Sony Clii PEG-N710C

By David Schloss

Leave it to Sony to take a perfectly ordinary business tool like a PDA and turn it into something, well, fun. But the Sony Clii PEG-N710C features provide more than entertainment value.

While the 320 by 320 pixel, 8-bit color screen isn’t as vibrant as the Sony monochromatic N610Cs, it is certainly good enough to display business graphics and most photos. Even the address book takes advantage of the color screen, allowing photos to be attached to contacts.

While there aren’t as many color applications as black and white programs, those that support color are easier to use and more intuitive. Multimedia applications like Clii’s own gMovie video player and PictureGear Pocket wouldn’t be possible without a color screen, but everything from expense tracking to spreadsheets becomes more manageable with a color interface. While early color units from Palm and Handspring felt a bit sluggish, the Sony Clii runs with no noticeable speed problems despite the high-resolution color screen.

The N710C comes bundled with all the standard software that Palm users have come to know and love (or hate), plus a few bonuses. The unit includes a number of titles aimed more at recreational than business use, but the bundled AvantGo allows the Clii to be loaded with content from any Web site . RandMcNally’s StreetFinder. enables Clii users to turn the handheld into a portable mapping device. Finally, Vindigo provides business travelers with info on food and entertainment in most major metropolitan areas.

The built-in movie player is slightly less useful than the photo browsing software, but the ability to watch streaming video (the length of which is determined by the Memory Stick being used) could come in handy for showing a client a quick presentation in the field.

The built-in MP3 player eliminates the need to pack two devices for a commute or business trip. Having an MP3 player built in comes in handy for work, too, allowing traveling employees to listen to speeches, interviews, shareholder reports, and any other corporate audio in MP3 format.

All this audio and video goodness is stored on Sony’s Memory Stick cards, which slide into the unit and can be swapped to provide more storage. The Clii N710C comes with 8MB of RAM on board, plus a rather anemic 8MB Memory Stick card. Files can be transferred to Memory Stick with either an additional card reader or by simply docking the Clii and transferring files as if the unit were an additional hard drive.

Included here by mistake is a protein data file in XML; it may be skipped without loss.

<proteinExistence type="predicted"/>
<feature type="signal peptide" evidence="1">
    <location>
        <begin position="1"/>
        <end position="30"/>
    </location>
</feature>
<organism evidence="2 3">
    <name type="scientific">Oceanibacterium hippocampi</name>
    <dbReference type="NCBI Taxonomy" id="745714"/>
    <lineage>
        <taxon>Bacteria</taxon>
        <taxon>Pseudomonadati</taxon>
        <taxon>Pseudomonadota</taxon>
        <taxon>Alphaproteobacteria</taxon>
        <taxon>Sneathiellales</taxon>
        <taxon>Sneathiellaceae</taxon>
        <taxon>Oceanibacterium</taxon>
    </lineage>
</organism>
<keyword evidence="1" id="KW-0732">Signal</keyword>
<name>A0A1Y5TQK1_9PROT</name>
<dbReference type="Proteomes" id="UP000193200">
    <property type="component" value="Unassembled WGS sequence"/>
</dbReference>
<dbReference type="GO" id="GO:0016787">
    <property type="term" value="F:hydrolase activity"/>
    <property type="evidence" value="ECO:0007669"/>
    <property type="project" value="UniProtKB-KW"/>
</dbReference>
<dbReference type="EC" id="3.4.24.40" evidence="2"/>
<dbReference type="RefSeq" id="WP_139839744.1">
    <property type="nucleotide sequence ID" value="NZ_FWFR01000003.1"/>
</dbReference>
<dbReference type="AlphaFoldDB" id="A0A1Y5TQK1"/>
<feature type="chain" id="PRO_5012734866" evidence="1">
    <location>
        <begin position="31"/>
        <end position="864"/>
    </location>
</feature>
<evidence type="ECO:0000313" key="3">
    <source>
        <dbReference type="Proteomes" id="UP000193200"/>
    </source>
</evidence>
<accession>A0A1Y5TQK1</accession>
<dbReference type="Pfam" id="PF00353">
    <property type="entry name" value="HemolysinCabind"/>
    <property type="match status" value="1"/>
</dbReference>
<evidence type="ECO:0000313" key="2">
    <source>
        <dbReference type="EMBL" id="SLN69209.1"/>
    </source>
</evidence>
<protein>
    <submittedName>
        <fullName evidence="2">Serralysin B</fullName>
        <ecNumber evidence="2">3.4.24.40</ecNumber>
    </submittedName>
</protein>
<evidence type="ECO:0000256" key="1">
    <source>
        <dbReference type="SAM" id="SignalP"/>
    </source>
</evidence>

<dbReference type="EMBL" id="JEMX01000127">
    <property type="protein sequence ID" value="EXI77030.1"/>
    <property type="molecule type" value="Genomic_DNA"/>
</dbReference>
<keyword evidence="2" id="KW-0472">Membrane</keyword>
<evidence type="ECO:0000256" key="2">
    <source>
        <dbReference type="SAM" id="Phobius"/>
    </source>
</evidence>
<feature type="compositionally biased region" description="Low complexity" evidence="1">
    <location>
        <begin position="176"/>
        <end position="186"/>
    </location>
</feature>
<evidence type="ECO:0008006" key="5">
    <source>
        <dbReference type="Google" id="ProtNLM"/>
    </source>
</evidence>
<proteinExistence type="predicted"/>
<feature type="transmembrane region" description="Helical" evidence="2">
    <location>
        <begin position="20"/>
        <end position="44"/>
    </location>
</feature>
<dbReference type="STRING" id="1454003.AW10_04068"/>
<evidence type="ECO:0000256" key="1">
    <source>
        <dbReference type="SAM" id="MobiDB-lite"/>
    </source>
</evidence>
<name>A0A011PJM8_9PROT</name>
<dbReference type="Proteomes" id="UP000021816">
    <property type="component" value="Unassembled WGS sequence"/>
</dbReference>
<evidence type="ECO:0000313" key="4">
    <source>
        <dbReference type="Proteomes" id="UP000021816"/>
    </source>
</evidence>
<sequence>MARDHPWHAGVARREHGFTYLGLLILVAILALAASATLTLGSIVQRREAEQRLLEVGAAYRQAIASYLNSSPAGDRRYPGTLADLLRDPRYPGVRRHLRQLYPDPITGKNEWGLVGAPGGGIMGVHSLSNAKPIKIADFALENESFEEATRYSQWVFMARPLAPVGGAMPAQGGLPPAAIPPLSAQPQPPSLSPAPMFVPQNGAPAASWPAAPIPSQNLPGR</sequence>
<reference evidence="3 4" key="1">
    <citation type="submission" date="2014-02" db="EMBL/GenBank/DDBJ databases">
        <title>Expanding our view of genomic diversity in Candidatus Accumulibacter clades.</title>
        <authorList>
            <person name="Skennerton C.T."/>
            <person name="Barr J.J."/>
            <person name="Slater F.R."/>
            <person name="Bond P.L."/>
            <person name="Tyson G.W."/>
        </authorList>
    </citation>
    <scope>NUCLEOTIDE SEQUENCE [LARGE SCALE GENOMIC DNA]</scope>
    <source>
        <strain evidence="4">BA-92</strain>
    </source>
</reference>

The Clii doesn’t seem to sync any faster or slower than any other device we’ve used. Sync speed seems controlled more by the host OS running the backup software and the connection (pure USB for Handspring, USB to serial for Palm, etc.). It also seems to be based on the amount of data being transferred and the platform from which it’s being transferred. Since the Clii has both Vindigo and AvantGo, it’s really hard to time it. The sync times change each time a sync is made, depending on how many files are selected and how many updates were made.

With a brushed metal finish and matching buttons, the N710C is one of the sharpest looking Palm devices on the market.

Perhaps the only downside to the device is its price. $499 is a lot to pay for a Palm; it’s more than one third the cost of a whole Macintosh iBook. But size matters, and as long as the price of color LCD screens stays high, so will the price of color Palm devices. Sony packs a lot into this device, though, making it worth the money.

Sony Clii PEG-N710C

Rating: 90

Manufacturer: Sony877-760-7669;

Price: $499

Configuration: Palm OS version 3.5.2s; 33MHz Motorola Dragonball VZ; 8MB of memory (4MB of Flash plus 8MB of RAM); Reflective TFT 320- by 320-pixel color display; 4.67 by 2.80 by 0.66 inch; 5.65 ounce; IrDA port; Expansion Slot compatible with Memory Stick removable memory; Internal Lithium Polymer Rechargeable battery; AC Adapter

Pros: Slim, sleek, color device with MP3 and video playback

Cons: $100 more than color unit without MP3 playback; no Mac support

Small Business Computing Staff
Small Business Computing Staff
Small Business Computing addresses the technology needs of small businesses, which are defined as businesses with fewer than 500 employees and/or less than $7 million in annual sales.

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